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Monday, December 17, 2018  Spokane, Washington  Est. May 19, 1883
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Sports >  MLB

Washington State professor was heavily involved in recent MLB home run study

UPDATED: Thu., June 7, 2018, 6:57 p.m.

PULLMAN – Lloyd Smith doesn’t have a fervent interest in the game itself, and in an almost self-deprecating manner, he admits he can’t play baseball worth a darn.

“I can’t play to save my life,” he quipped. “Actually, a coach came to me one time and said don’t swing a bat anymore.”

“I don’t like to be dishonest,” Smith continued. “I don’t really enjoy baseball at all, I don’t have a favorite team. I’ll generally watch the World Series when it comes around.”

Ironic, the Washington State University professor agrees, for someone who probably spends more time around wooden bats and rubber balls than Mike Trout, Bryce Harper or Felix Hernandez.

Smith may not be able to rattle off the last 10 World Series champions, but perhaps nobody on the globe is a better authority when it comes to understanding the scientific properties and technological advancements of the game’s two most important tools: the bat and the ball.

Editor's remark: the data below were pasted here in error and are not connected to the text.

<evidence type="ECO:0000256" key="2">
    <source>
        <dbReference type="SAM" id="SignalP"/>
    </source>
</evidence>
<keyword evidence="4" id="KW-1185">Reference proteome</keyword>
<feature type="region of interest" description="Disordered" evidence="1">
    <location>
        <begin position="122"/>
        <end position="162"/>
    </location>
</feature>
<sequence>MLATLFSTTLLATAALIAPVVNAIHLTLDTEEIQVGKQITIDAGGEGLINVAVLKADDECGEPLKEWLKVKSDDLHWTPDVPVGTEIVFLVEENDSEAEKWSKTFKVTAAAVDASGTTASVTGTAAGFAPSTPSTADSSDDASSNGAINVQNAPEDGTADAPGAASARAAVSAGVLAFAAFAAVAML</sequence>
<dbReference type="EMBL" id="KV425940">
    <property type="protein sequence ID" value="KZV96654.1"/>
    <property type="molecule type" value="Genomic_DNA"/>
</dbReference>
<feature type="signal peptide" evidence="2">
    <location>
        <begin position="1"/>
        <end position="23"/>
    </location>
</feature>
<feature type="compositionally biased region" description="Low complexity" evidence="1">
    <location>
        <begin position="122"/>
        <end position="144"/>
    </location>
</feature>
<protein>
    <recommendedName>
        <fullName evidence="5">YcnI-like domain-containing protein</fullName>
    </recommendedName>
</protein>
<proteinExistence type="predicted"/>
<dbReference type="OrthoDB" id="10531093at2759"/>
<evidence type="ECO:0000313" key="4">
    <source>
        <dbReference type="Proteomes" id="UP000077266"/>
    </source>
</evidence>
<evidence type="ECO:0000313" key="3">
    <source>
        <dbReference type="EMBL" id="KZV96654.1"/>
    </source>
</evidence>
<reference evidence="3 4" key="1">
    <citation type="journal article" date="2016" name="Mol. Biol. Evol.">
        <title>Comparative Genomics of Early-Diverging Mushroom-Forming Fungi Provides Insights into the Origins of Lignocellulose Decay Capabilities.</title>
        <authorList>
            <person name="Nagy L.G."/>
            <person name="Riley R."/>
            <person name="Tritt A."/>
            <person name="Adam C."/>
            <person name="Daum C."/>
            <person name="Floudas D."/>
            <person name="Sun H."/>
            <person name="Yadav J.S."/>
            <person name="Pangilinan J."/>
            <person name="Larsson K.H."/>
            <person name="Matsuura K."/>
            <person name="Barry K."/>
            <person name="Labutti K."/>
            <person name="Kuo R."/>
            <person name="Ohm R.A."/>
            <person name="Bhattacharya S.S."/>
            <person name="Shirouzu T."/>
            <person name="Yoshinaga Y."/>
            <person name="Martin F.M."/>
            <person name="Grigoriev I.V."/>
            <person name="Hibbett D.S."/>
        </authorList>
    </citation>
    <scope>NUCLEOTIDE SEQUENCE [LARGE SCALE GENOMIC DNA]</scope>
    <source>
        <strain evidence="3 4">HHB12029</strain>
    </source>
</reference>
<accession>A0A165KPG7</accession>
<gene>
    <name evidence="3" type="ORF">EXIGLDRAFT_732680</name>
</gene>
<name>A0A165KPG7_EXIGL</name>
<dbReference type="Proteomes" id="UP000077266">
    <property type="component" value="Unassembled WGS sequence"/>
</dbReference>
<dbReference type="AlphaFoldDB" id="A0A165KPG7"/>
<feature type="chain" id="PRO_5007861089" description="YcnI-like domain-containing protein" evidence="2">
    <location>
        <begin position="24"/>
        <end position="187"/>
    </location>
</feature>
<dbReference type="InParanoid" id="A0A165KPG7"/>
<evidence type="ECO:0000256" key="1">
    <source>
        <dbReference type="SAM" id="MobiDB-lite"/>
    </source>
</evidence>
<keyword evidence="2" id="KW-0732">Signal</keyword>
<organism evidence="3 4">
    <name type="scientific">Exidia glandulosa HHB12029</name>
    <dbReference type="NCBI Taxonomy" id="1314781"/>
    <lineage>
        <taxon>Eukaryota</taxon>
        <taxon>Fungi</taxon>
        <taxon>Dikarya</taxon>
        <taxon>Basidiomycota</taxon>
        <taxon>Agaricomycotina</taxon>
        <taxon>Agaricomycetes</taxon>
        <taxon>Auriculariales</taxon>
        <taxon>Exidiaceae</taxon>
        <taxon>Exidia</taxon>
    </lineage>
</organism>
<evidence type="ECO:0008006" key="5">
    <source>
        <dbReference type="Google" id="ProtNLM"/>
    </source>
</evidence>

The Sports Science Lab run at Washington State University run by Lloyd Smith is also the official bat certification center for 10 amateur baseball and softball federations, including the NCAA, Little League, the ASA and USA Baseball. (Courtesy/Lloyd Smith)
The Sports Science Lab run at Washington State University run by Lloyd Smith is also the official bat certification center for 10 amateur baseball and softball federations, including the NCAA, Little League, the ASA and USA Baseball. (Courtesy/Lloyd Smith)